Category Archives: child development

FingerprintHeartCanvasSmThere’s just nothing like the love we have for our kids but are you sometimes at a loss for creative ways to express that so that they know, without a doubt, that they are loved to the moon and back? I happened upon today’s post at Popsugar.com and loved this reminder to be intentional in showing and telling kids just that. Here are just a few of the ideas you’ll find in the post.
1. I’m grateful for you.
6. You don’t have to be perfect to be great.
11. I believe in you.
12. This family wouldn’t be the same without you.
33. What you did was awesome.
55. You can try again tomorrow.
Don’t these take you to a happy, secure place just by reading them?! Read more at the link below and help your kids face the difficult things life throws at them.
( See 66 Positive Things You Should Be Saying to Your Child for the complete post)

I recently happened upon a fascinating yet easy idea by way of a simple blog post.  The Warm Fuzzy Jar described therein is a superb tool that can be easily implemented.  If you don’t want to buy pom poms, use painted rocks for heavens sake.  Just do it, like Nike says.  Take the time to at least skim the post from Hands Free Mama (see link below) and consider the lasting impression you have on your own kids and the kids you care for.  Here’s a short quote to give you a taste.DSC_0040-e1432856425292

“It became clear to me that constant corrections were not helping my children become more successful, more productive, more effective, or more fulfilled.  Being critical was hindering my children’s gifts and causing them to be unsure of their abilities. Criticism was diminishing their unique lights that made them who they are.”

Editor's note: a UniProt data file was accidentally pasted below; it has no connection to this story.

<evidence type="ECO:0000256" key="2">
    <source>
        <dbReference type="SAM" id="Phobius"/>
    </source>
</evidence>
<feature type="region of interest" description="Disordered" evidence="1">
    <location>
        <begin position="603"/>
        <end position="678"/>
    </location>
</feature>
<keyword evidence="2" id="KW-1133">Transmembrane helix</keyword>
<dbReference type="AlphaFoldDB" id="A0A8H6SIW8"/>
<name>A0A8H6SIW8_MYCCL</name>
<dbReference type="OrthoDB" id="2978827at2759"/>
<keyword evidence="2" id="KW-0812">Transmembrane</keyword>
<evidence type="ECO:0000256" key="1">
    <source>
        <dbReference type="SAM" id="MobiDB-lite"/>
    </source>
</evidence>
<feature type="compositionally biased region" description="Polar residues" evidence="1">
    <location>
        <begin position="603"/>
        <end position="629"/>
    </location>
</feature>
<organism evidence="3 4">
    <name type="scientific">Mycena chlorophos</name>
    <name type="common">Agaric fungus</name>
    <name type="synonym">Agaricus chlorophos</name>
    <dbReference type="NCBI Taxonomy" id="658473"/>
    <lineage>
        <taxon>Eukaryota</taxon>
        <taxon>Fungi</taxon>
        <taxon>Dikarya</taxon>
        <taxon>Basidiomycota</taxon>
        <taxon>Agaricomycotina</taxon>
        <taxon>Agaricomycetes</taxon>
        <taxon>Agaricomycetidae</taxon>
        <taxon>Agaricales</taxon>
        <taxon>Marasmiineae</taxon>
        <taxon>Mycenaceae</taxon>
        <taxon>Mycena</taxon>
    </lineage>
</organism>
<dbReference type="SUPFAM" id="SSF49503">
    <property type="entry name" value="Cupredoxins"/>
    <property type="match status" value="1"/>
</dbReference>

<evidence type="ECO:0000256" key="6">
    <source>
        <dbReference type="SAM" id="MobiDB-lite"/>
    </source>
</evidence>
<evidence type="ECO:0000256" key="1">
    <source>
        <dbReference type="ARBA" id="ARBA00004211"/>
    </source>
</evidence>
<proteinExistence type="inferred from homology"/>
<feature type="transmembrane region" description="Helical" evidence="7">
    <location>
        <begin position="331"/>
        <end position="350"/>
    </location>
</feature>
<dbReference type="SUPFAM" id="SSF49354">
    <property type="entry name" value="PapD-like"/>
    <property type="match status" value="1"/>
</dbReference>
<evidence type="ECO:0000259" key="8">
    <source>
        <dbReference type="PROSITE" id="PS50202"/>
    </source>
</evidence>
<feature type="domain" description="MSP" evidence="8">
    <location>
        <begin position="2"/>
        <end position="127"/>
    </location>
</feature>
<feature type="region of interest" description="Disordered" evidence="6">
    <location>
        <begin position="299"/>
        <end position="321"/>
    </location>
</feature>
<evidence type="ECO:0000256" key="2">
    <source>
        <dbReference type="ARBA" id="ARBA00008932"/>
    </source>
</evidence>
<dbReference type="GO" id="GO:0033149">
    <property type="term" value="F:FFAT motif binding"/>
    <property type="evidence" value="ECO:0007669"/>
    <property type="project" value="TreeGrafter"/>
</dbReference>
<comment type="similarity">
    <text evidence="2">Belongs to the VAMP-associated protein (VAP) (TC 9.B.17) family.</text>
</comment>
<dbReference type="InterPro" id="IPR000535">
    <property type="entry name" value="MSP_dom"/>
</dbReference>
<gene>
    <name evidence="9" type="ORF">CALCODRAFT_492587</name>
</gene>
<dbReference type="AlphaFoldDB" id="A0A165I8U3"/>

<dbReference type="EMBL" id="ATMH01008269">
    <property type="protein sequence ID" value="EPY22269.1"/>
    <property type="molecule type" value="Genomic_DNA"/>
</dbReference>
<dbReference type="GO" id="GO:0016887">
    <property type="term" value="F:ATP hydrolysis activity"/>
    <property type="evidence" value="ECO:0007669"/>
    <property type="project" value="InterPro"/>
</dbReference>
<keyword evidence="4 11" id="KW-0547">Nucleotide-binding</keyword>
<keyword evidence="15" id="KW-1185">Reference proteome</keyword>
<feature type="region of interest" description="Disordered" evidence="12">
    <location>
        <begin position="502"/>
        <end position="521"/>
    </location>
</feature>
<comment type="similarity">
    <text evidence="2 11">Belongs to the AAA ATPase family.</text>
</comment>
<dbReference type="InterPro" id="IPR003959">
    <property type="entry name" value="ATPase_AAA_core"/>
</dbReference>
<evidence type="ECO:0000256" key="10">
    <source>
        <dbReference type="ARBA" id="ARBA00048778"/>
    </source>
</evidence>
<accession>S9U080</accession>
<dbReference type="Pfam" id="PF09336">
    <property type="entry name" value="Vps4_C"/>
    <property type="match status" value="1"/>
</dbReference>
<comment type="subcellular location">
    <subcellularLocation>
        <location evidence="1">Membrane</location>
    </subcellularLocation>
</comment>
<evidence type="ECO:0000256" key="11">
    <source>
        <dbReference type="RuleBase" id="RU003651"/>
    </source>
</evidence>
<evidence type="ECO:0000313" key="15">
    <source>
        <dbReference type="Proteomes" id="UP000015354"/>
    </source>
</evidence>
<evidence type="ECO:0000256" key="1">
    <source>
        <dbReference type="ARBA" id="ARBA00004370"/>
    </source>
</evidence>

Now, consider changing your kids’ lives by changing yourself first.  Here’s the link for the article in its entirety  http://www.handsfreemama.com/2013/05/29/how-to-fill-up-a-child/

Has your 2-year-old started (or are they still) waking up at night?

My kids are teenagers now so this no longer applies to me though my kids are often up at all hours of the night too.  Thankfully that doesn’t mean I have to be awake with them.  But if you’re in the throws of toddler hood and your child’s nights are still challenging, here’s a tip you may not have tried from Becky at Your Modern Family.  (See original post at http://www.yourmodernfamily.com/waking-at-night-advice/)

My 2 year old is still waking up at night – advice from a Pediatrician 

A few years ago, when our child was still waking up at night, I went into our Doctor’s office with this complaint…  “My 2 year old is still waking up at night .”  Her advice changed our nights!

2, 3, 4 year old waking up at night

I wanted to share this with you, because our son was the BEST sleeper.  He came home from the hospital and slept through the night.   


At one year of age, he continued to sleep all night long.  He did this until he was about two years of age and then it started.  He started waking up at night and it was happening every night.  He was waking up not feeling rested… even, might I say… “Crabby”?


not happy

Once we started watching his patterns more often, we realized that it was around the same time every night.  He was going to bed around 7:00 every night (6:00 if he didn’t nap at all) and waking up in the morning around 7:00 or 8:00.  If he goes to bed at 6:00, he wakes up between 6:50 & 7:30 – he always gets at least 12 hours, sometimes 13, which is about what he needs.

He started waking up at midnight, too.  He would wake up and cry.  We would just go in, cover him up and he would go back to sleep.  Sometimes he wanted a drink or different pajamas (not sure about this one, he just liked to change his pajamas – haha!)  It was impacting his mornings.  He just wasn’t acting like himself because he was waking up and not getting his much-needed rest. After a few weeks of this, I was exhausted (We have three other kids and one was a baby at the time.)  He was exhausted, too.

yourmodernfamily

I wish I could say that it was a short phase, but it kept going.  A few months later, I was even more exhausted.  When his 3 year well-check came around, this was brought up and we received great advice!

THIS ADVICE CHANGED HIS SLEEP PATTERNS AND HE BEGAN TO SLEEP ALL NIGHT LONG…